As I’m sure many of you have read in the news, Oberlin College has suffered a series of hate crimes this past week. (see article below) There were several incidents that drew attention: the defacing of black history month posters around campus, a late-night sighting of an individual in a KKK robe, and the use of spray paint to mark bathrooms and water fountains as “whites only”. These outbursts have come as a surprise to many, especially the students and staff at the College, because Oberlin is historically a very liberal school.
I was struck by this article not only because of this shocking display of white supremacy and racism, but also because of the reaction of the school, both of which reminded me of topics discussed in our class. The college’s administration cancelled school today declaring a “day of solidarity” in order to address the recent hate-crimes occurring on campus. The college explained that this would still be a day of learning though by alternative means. Oberlin students crammed into the chapel to have an open discussion about the recent events and their ramifications.
To me, this recalled elements of the long civil rights movement we have so often spoken about in class. The civil rights movement is often restricted to the period between in 1954 and 1968. This creates a couple of misconceptions: first, that this was the period of time that African Americans took action against their oppression and secondly, that the rhetoric and culture of white supremacy was isolated to the time preceding and during the civil rights movement. Both of these assumptions of the master narrative dilute the reality of race-relations in the US.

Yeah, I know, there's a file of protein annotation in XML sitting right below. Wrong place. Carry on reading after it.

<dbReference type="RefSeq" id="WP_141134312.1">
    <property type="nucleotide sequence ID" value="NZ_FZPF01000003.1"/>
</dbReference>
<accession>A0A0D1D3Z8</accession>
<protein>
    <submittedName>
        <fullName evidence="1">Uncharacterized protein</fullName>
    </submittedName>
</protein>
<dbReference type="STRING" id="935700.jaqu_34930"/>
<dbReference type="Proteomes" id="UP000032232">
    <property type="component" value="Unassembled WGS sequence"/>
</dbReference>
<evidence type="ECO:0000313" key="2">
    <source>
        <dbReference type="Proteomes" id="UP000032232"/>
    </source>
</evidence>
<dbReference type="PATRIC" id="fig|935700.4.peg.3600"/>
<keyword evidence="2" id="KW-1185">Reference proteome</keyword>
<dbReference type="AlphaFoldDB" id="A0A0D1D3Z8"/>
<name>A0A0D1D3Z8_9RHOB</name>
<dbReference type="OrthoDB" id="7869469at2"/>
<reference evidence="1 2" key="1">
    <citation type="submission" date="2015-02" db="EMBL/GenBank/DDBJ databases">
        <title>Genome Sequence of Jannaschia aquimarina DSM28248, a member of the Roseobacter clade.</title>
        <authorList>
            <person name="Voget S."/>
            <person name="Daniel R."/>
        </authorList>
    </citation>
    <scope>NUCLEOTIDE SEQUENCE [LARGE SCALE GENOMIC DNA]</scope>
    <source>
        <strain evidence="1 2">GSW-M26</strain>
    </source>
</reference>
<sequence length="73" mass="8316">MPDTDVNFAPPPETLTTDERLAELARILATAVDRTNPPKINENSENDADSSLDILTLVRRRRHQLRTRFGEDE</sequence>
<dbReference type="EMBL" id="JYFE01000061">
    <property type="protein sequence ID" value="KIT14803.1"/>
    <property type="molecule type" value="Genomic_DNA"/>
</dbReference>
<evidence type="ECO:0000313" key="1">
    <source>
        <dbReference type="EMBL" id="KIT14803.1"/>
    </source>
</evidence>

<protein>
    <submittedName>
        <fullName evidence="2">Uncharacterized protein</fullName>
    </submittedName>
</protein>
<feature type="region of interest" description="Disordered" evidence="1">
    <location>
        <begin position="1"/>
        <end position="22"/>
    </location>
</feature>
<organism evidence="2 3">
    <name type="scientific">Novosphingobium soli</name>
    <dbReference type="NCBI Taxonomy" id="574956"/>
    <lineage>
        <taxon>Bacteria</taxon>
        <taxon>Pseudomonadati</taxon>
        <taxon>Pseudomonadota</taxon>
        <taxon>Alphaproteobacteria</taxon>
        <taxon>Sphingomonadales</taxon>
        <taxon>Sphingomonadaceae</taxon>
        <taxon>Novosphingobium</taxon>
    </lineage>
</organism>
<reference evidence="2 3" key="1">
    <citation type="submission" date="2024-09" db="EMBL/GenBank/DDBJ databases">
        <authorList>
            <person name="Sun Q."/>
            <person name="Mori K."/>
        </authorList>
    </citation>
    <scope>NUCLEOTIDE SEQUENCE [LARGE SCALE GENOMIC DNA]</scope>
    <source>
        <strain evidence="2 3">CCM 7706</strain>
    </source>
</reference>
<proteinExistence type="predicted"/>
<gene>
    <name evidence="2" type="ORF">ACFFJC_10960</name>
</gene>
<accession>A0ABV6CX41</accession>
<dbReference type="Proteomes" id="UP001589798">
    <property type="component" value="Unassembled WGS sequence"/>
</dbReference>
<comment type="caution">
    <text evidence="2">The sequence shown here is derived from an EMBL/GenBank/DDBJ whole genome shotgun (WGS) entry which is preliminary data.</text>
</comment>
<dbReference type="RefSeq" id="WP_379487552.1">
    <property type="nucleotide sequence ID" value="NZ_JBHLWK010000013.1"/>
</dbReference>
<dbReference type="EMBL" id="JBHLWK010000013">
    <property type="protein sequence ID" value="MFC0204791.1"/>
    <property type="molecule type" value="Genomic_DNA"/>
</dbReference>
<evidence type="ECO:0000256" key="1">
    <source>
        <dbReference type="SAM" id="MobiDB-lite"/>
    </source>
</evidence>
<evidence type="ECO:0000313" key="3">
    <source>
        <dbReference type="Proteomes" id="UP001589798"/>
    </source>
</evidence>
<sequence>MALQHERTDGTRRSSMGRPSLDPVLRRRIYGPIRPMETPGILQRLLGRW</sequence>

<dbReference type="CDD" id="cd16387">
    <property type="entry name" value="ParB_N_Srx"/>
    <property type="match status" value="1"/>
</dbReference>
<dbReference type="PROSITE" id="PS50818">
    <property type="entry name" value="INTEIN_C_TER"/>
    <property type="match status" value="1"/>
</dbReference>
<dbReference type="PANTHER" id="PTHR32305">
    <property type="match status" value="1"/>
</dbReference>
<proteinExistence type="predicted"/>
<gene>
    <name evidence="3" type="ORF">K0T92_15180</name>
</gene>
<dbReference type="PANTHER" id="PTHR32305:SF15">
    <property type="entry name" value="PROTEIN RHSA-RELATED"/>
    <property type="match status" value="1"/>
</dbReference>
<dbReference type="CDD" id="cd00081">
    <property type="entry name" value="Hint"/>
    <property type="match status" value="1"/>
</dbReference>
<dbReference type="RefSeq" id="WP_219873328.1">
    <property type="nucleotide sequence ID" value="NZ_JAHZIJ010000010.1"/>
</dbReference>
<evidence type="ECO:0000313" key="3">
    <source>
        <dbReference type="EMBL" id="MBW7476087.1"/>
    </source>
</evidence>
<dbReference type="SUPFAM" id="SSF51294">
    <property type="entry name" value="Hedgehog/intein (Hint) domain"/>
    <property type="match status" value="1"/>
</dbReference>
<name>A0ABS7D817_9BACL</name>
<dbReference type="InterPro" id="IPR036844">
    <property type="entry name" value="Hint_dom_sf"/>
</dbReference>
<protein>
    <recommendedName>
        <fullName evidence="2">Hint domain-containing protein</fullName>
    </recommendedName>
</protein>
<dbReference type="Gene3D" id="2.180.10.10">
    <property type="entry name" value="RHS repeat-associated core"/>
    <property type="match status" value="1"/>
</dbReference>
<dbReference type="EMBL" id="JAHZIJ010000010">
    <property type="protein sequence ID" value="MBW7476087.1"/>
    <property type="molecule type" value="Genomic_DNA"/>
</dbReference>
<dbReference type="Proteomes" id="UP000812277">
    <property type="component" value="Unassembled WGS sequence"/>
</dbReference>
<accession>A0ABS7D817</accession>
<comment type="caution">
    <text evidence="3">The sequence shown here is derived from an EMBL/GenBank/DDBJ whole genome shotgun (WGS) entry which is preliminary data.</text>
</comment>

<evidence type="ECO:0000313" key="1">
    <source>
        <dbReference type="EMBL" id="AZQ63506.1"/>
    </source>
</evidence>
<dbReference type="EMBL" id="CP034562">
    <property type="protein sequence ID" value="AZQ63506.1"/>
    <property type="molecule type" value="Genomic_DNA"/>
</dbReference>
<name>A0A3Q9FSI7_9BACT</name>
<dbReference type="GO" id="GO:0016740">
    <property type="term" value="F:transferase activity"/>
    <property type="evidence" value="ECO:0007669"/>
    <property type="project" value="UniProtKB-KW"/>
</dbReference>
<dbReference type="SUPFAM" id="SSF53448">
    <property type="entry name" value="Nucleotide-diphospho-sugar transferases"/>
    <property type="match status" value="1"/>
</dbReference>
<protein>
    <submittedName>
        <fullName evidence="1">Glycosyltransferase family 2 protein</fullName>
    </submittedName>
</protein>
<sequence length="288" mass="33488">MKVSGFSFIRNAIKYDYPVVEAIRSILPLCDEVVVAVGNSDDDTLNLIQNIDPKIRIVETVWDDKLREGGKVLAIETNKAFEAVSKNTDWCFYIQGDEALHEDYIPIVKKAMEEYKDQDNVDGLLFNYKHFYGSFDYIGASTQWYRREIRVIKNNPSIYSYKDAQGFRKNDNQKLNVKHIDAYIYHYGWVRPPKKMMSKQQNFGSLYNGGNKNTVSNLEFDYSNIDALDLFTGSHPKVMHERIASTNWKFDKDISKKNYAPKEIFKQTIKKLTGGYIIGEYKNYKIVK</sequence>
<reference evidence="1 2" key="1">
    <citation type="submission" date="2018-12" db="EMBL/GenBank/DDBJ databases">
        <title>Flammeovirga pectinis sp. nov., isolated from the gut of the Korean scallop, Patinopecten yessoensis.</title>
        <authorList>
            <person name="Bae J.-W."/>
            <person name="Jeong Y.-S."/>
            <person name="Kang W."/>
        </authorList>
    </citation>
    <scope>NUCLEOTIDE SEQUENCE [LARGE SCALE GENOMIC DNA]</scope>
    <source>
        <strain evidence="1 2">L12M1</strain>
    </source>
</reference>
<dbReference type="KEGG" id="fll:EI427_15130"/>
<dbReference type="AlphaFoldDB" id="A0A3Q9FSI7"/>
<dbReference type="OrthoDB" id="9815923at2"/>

In the case of the Oberlin College incidents, this is a testament to the idea that the civil rights movement cannot be tied to a specific period in time but is an ongoing movement. As demonstrated at Oberlin, there is still a strong culture of racism and antagonism between races in the US, even amongst populations perceived to be “liberal” or “accepting”. While I am unsure of the efficacy of Oberlin’s decision to shut down the school for a day in addressing these events, or how it might prevent future incidents, their actions demonstrate a will to deal with problems that might otherwise be depicted as irrelevant in our “modern” era. The civil rights movement, in my mind, is something that is still with us today in the form of education disparities, gay rights, access to healthcare etc. though they are usually not qualified in these terms.